July 10, 2017
On a balmy summer’s evening at the picturesque St Mary’s Perivale an enthusiastic audience was entertained by no fewer... Read more
EYO includes players from all kinds of schools and backgrounds and we want all talented young musicians to feel welcome. We feel passionate about the experience of playing music and think learning an instrument is one of the best things that can happen to a young person. Summer Term 2017 saw the fourth annual EYO Roadshow visiting local schools to work with students.
The team visited a wife range of local junior and high schools, plus Spring Hallow Special School. Thanks to Ealing Music Service they were able to provide a range of orchestral instruments for students to try out, with some amazing results!
Please read the account about the 2017 EYO Roadshow by EYO player Olivia Howard below. The programme was a great success and we hope to continue it, so if you’d like a visit to your school please contact EYO Chair Chris Brown via firstname.lastname@example.org.
A record 27 players from all sections of the orchestra made up this year’s EYO Roadshow team. We visited six schools over the course of a week, after a day of intensive rehearsal the week before.
First we visited four local primary schools, where we began each session by playing a variety of pieces including Night On A Bare Mountain, then some arrangements of theme tunes such as the theme from Thunderbirds and Pink Panther. I was genuinely impressed by the children’s ability to sit still, listen and engage with the music, and how much some of them already knew about orchestral music and instruments that I’m sure I would not have known at their age. It was really gratifying to see how excited they were about the opportunity to actually get their hands on the instruments, especially in the first school we visited where, on being told that after the performance they could actually have a go, the children let out a collective “Ooh!” of excitement, which made us all laugh.
In between pieces, each section performed a short excerpt to demonstrate unaccompanied playing, and Lee or Esther gave an explanation of each instrument. Then we split up to give the children an individual try on the instruments, introducing them to the basics of how to play and encouraging them to have a go and make a sound. This was the most tiring part of the day, as we wanted the children to be able to try as many instruments as possible, but it was definitely also the most rewarding for me as their excitement was infectious. It was especially encouraging when some of them showed an obvious aptitude for the instrument they were playing and went off enthsiastically saying that they were going to ask their parents for music lessons.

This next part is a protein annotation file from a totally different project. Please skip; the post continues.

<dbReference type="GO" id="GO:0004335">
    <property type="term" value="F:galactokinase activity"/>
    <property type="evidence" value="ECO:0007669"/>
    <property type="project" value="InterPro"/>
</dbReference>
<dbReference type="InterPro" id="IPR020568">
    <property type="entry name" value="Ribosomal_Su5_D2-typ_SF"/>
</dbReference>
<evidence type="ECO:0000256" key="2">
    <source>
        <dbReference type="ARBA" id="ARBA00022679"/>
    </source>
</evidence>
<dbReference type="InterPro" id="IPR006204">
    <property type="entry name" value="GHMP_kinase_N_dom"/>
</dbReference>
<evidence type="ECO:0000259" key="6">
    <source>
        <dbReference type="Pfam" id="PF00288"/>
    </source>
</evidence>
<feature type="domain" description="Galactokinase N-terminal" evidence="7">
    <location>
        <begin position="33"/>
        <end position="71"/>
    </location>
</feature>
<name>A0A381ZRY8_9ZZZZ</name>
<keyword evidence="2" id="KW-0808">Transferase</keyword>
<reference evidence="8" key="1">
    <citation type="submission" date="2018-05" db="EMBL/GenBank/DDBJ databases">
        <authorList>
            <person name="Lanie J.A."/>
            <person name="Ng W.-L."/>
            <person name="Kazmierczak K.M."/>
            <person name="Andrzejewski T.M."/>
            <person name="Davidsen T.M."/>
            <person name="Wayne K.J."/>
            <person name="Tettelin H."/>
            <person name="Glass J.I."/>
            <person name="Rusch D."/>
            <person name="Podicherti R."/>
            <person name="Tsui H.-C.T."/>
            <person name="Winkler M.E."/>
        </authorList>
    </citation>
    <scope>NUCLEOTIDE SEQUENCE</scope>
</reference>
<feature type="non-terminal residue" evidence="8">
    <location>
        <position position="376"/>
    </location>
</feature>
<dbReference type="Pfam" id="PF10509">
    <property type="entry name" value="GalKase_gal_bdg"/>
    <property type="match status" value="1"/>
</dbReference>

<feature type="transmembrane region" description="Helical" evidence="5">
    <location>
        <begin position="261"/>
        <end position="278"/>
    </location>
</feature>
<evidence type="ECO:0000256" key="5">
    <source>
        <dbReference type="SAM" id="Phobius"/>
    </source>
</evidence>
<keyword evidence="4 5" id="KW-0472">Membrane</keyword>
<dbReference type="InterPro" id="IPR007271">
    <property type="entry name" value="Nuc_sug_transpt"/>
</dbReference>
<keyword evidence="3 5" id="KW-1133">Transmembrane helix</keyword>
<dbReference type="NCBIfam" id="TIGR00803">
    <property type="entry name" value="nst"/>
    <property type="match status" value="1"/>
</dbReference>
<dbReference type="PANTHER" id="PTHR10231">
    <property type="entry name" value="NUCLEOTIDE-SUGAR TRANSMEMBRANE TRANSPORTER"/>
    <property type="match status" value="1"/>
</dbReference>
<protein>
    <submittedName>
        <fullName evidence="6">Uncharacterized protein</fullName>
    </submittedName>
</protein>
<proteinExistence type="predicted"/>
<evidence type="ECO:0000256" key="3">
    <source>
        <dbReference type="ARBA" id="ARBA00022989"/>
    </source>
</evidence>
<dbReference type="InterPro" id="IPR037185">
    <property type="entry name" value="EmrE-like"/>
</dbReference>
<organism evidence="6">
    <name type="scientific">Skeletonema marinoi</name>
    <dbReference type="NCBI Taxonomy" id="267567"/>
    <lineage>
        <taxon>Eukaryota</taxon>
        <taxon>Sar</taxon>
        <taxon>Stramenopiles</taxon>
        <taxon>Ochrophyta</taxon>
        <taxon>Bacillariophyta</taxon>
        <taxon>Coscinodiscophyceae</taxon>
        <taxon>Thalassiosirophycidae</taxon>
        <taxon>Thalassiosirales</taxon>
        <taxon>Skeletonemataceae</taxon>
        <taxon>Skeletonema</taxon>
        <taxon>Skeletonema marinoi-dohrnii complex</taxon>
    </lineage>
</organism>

While each school visit was enjoyable in its own way, the school which touched us most was Springhallow Special School. I think we were all slightly apprehensive of how the visit would turn out as we knew we going to have to have a very different approach from the previous days. Instead of the have-a-go sessions we decided to perform to small groups of children, with longer explanations of the instruments and the orchestra and question and answer sessions, while some of the players went among the children so they could get a closer look at theinstruments. Some of the children had a try at conducting us, and would clap or march to the pieces making the sessions more interactive. It was such an incredible experience, and was definitely my favourite school out of all of those that we visited as we really saw what a positive impact we had made. The children looked so happy during and after the sessions, really engaging with us and the music.
Doing the Roadshow made me feel that I had genuinely made a positive impact on the community, as well as being good fun into the bargain. I think that the Roadshow helped to change children’s viewpoints on classical music as ‘boring’, ‘for adults’ or just ‘not for me’ and show them that people from all backgrounds can get involved in music. For anyone considering doing the Roadshow next year, I’d highly recommend it.
The EYO Roadshow 2017 team:
Roland Balbag, Lara Bondarenko, Ben Bucknall, Clara Brown, James Curran, Julia Flint, Brendan Gann, Ines Gill Fonfria, Olivia Howard, Sam Huston, Teddy Hyams, Joss Inwood Wright, Harry Jackson, Nick Kwong, Isha Lamba, Debbie Mamali, Eleonora Nanni, Grace Pang, Trini Prasadam, Gabby Simon, Leon Suttil, Victoria Szymanska, Laura Thomas, Jake Trowbridge, Michael Vangelatos, Patrick Wilson
Project leaders: Lee Marchant, Esther Sheridan
Schools visited 2017: Willow Tree Primary School, Little Ealing Primary School, St Mark’s Primary School, St Joseph’s Primary School, Springhallow Special School, Ealing Fields/William Perkin High Schools